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Huber, Gesine (2010): Noninvasive assessment of retinal morphology in mice using optical coherence tomography. Dissertation, LMU München: Faculty of Veterinary Medicine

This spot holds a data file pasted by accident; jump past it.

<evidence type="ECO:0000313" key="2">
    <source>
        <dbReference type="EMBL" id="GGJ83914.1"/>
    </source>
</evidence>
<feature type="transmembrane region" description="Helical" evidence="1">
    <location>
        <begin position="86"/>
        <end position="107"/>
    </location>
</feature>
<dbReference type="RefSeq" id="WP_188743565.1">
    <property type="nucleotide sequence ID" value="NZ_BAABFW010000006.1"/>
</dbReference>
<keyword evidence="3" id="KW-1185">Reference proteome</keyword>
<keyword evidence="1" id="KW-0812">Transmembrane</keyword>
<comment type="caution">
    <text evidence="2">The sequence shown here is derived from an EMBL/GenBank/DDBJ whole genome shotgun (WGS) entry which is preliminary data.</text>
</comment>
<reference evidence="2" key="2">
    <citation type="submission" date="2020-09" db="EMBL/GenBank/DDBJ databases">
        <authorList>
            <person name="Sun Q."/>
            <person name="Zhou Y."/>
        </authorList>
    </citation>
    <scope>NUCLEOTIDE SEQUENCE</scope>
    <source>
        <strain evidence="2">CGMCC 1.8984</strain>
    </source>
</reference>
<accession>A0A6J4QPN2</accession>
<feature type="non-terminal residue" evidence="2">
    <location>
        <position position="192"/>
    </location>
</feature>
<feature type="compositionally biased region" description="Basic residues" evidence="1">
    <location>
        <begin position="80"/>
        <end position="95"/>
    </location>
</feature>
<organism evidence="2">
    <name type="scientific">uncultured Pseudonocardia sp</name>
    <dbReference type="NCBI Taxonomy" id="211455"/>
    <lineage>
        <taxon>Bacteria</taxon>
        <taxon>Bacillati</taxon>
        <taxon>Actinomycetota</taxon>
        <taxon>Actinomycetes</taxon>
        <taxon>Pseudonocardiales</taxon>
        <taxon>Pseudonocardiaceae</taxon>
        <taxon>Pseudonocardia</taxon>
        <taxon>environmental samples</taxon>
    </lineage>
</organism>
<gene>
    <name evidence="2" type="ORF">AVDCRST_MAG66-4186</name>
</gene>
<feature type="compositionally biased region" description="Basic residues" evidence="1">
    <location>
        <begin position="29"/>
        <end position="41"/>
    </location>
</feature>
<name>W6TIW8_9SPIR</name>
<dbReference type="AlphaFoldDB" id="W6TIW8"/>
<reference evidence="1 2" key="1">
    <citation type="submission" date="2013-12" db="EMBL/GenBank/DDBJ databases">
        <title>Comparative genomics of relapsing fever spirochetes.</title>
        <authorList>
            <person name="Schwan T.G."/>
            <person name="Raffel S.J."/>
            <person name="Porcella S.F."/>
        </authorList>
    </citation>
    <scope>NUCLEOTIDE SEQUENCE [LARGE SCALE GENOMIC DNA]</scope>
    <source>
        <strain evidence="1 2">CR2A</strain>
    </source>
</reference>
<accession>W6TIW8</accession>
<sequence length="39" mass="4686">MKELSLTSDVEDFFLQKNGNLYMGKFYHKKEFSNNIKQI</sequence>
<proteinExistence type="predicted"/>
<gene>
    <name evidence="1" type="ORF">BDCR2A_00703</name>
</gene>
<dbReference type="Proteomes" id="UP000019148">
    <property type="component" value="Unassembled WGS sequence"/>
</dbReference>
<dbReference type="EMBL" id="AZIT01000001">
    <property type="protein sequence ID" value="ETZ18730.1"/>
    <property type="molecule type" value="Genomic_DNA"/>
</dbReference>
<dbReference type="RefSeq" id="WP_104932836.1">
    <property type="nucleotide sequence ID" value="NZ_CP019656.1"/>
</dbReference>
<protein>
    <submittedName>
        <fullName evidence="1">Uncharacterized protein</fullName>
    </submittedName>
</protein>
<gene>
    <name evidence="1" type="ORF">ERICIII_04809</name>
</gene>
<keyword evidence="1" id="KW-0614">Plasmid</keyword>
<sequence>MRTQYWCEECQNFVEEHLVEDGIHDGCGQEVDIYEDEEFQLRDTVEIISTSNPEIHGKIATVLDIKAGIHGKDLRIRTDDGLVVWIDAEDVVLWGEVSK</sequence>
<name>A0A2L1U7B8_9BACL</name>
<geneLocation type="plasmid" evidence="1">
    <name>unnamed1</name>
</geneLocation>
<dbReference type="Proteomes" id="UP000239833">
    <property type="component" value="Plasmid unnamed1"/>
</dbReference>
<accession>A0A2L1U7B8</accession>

Animal models are important organisms in many areas of science. They play a key role in experimental ophthalmology because they help to understand a variety of genetical, developmental, and disease mechanisms and to develop new pharmaceutical and gene therapies. Especially mice are valuable models to identify the genes involved in vision because of the availability of diverse genetically modified strains and the ease with which single gene mutants can be generated. The retina as part of the brain offers the opportunity to directly visualize changes associated with neurodegenerative disorders and vascular alterations. There are both morphological and functional approaches to characterize disease phenotypes, to monitor disease progression, and to evaluate the responsiveness to therapy, which can either be performed in living animals (in vivo) or in respective ocular tissue (in vitro). Whereas most functional tests, namely electroretinography (ERG), are performed in vivo, practically all morphological methods, like histology, are so far performed in vitro. The current need to sacrifice animals for histological examinations at different time points interferes with the ability to follow up disease processes and to monitor therapeutic or side effects during the preclinical assessment of novel genetical and pharmaceutical therapy strategies over time in the same individuals. Optical coherence tomography (OCT) is a novel technique to assess retinal morphology in vivo. Commercially available OCTs have been designed for clinical investigations in human ophthalmology. In this work, the establishment of a commercially available OCT for the in vivo analysis of mouse models of retinal degenerations is reported.